The government argues that detention is warranted because it has shown that Cicale is a flight risk and a danger to the community. I find that the Government has not shown by a preponderance of the evidence that Cicale is a flight risk. The Government correctly refers this court to the fact that Cicale faces a substantial prison sentence if he is convicted of the crimes alleged in the indictment, and, as shall be discussed infra, Cicale has no clear means of legitimate employment. However, it is uncontested that Cicale is a U.S. citizen who has lived in the same general area for his entire life, that he has traveled very little outside of New York, and that his entire family lives in the area. (Tr. at 36-37.) His family is also willing to place substantial assets at stake to assure Cicale's presence in court, which factors in favor of release on the question of flight risk, but not for dangerousness. See Ferranti, 66 F.3d at 543-44 (finding that substantial bond that safeguards against flight does not necessarily deter danger to the community). On balance, I find it unlikely that Cicale would flee, despite the substantial sentence that may await him if he were convicted.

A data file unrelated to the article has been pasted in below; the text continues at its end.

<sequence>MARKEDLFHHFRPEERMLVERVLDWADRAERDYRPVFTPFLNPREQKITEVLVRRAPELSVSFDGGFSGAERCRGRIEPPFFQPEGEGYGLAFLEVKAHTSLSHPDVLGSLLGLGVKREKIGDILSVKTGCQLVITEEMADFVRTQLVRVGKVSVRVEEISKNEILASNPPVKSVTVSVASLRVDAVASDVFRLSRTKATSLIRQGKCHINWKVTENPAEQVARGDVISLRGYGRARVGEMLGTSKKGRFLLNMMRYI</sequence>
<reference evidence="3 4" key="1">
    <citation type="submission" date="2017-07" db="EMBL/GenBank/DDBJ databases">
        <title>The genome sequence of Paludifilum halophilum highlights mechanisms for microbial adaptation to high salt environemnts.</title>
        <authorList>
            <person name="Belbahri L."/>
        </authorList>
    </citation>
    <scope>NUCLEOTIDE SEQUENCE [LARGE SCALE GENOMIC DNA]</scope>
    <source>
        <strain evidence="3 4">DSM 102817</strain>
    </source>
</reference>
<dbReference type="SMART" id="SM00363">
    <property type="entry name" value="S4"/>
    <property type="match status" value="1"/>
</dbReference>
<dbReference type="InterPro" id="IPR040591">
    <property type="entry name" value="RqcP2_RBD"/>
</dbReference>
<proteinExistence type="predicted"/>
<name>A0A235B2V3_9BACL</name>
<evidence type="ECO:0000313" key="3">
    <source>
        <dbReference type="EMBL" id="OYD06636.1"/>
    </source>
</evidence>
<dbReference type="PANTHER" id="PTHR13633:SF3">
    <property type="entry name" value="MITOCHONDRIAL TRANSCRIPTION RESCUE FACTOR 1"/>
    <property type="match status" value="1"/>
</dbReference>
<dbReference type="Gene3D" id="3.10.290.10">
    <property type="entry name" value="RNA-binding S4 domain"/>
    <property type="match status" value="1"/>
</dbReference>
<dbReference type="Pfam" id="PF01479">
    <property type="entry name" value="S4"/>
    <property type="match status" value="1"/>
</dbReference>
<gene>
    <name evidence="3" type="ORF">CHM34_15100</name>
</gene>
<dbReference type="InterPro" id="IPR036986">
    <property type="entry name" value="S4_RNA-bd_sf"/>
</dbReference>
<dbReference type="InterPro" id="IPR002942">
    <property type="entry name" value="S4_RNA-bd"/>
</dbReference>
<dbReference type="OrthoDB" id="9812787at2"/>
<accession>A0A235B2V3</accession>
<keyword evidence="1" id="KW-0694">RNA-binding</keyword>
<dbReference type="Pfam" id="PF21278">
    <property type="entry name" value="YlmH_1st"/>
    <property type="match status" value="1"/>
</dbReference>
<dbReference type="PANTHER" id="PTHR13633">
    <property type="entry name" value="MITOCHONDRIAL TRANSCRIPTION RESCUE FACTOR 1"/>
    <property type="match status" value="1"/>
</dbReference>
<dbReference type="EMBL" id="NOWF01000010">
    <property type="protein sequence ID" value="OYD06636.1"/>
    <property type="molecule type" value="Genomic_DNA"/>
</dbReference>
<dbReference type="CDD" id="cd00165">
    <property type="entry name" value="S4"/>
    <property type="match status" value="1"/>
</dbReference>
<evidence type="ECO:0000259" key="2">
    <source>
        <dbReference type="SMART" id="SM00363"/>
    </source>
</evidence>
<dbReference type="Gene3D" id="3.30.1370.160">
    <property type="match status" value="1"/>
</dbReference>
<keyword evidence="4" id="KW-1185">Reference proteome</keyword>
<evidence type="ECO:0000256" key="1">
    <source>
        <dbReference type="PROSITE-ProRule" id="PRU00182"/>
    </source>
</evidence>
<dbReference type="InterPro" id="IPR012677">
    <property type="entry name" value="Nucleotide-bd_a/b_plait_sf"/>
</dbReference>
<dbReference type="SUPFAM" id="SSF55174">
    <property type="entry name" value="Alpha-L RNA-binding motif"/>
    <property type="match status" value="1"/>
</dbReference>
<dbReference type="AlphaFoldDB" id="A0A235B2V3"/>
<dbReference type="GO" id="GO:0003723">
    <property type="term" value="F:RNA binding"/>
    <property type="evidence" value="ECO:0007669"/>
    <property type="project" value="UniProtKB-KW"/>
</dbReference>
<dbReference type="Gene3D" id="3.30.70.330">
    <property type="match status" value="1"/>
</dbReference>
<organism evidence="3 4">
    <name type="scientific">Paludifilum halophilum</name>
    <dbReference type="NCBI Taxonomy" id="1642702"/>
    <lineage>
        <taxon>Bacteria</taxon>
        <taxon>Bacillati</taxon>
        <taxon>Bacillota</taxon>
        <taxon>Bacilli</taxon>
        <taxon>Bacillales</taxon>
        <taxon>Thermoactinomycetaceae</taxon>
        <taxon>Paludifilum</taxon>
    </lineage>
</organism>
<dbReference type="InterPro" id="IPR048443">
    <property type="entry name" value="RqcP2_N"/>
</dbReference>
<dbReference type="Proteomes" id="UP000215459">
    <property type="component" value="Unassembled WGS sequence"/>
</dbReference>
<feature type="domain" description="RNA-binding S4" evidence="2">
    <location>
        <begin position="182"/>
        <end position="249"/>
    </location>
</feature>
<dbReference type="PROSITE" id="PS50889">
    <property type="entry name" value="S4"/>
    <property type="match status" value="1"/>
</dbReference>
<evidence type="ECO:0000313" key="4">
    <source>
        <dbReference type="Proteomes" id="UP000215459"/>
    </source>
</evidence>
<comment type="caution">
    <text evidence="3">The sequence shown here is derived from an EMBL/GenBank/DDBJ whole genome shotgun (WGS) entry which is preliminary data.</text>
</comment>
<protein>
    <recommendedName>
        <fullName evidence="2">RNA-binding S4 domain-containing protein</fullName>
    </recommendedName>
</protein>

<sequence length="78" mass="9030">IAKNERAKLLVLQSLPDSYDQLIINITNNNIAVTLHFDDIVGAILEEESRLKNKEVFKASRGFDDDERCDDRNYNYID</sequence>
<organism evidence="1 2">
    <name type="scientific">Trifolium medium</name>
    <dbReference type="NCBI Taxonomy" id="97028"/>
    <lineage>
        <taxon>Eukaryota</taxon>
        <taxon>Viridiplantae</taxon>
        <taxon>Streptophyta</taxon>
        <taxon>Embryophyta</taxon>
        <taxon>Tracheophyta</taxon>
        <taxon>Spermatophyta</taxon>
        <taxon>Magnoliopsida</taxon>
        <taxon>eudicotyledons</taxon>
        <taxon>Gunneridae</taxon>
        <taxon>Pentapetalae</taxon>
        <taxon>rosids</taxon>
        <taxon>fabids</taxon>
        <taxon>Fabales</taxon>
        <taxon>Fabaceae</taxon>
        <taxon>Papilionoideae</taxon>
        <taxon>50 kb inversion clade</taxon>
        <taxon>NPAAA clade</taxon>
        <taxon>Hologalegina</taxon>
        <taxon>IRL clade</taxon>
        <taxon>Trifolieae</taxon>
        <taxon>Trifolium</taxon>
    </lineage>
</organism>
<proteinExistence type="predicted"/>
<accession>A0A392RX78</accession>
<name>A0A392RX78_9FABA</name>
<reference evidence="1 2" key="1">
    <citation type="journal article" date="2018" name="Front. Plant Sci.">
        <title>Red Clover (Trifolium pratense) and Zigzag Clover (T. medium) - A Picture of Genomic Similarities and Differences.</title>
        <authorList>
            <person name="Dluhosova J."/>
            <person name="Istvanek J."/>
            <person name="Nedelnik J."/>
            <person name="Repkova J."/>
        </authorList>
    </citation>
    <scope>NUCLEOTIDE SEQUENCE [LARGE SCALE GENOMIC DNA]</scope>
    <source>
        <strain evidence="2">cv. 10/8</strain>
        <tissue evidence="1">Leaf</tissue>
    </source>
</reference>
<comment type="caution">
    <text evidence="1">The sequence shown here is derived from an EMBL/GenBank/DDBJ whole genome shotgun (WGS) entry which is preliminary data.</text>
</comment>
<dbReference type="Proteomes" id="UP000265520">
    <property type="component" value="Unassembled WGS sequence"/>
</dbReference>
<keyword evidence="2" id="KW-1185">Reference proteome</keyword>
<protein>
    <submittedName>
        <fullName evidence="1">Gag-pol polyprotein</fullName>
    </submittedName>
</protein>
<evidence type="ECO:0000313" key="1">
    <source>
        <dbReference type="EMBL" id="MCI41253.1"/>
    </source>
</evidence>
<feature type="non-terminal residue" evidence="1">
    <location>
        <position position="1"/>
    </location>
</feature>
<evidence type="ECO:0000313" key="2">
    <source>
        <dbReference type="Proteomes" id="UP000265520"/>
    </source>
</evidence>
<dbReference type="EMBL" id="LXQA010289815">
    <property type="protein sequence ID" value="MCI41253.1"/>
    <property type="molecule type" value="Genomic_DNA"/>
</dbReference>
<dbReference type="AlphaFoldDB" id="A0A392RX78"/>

B. Dangerousness to the Community
Turning now to whether Cicale presents a danger to the community, I must consider the following factors in deciding whether there are conditions of release that will reasonably assure the safety of the community: (1) the nature and circumstances of the offense charged, including whether the offense is a crime of violence; (2) the weight of the evidence against the person; (3) the history and characteristics of the person; and (4) the nature and ...